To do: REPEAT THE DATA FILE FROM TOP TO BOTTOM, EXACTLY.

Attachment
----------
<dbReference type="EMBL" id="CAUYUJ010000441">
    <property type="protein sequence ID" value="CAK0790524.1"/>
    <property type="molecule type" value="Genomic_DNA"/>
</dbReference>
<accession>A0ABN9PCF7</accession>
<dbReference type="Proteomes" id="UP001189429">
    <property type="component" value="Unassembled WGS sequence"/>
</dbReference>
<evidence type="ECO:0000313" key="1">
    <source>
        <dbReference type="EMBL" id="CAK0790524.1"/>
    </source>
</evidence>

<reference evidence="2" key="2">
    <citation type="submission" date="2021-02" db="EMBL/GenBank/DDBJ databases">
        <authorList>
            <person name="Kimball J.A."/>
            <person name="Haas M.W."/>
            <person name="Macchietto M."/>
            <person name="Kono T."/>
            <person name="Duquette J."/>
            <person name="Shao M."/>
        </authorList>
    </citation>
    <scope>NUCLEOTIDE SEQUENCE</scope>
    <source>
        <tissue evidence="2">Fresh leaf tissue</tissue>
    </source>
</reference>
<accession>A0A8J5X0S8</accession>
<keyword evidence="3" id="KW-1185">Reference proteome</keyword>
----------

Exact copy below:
<dbReference type="EMBL" id="CAUYUJ010000441">
    <property type="protein sequence ID" value="CAK0790524.1"/>
    <property type="molecule type" value="Genomic_DNA"/>
</dbReference>
<accession>A0ABN9PCF7</accession>
<dbReference type="Proteomes" id="UP001189429">
    <property type="component" value="Unassembled WGS sequence"/>
</dbReference>
<evidence type="ECO:0000313" key="1">
    <source>
        <dbReference type="EMBL" id="CAK0790524.1"/>
    </source>
</evidence>

<reference evidence="2" key="2">
    <citation type="submission" date="2021-02" db="EMBL/GenBank/DDBJ databases">
        <authorList>
            <person name="Kimball J.A."/>
            <person name="Haas M.W."/>
            <person name="Macchietto M."/>
            <person name="Kono T."/>
            <person name="Duquette J."/>
            <person name="Shao M."/>
        </authorList>
    </citation>
    <scope>NUCLEOTIDE SEQUENCE</scope>
    <source>
        <tissue evidence="2">Fresh leaf tissue</tissue>
    </source>
</reference>
<accession>A0A8J5X0S8</accession>
<keyword evidence="3" id="KW-1185">Reference proteome</keyword>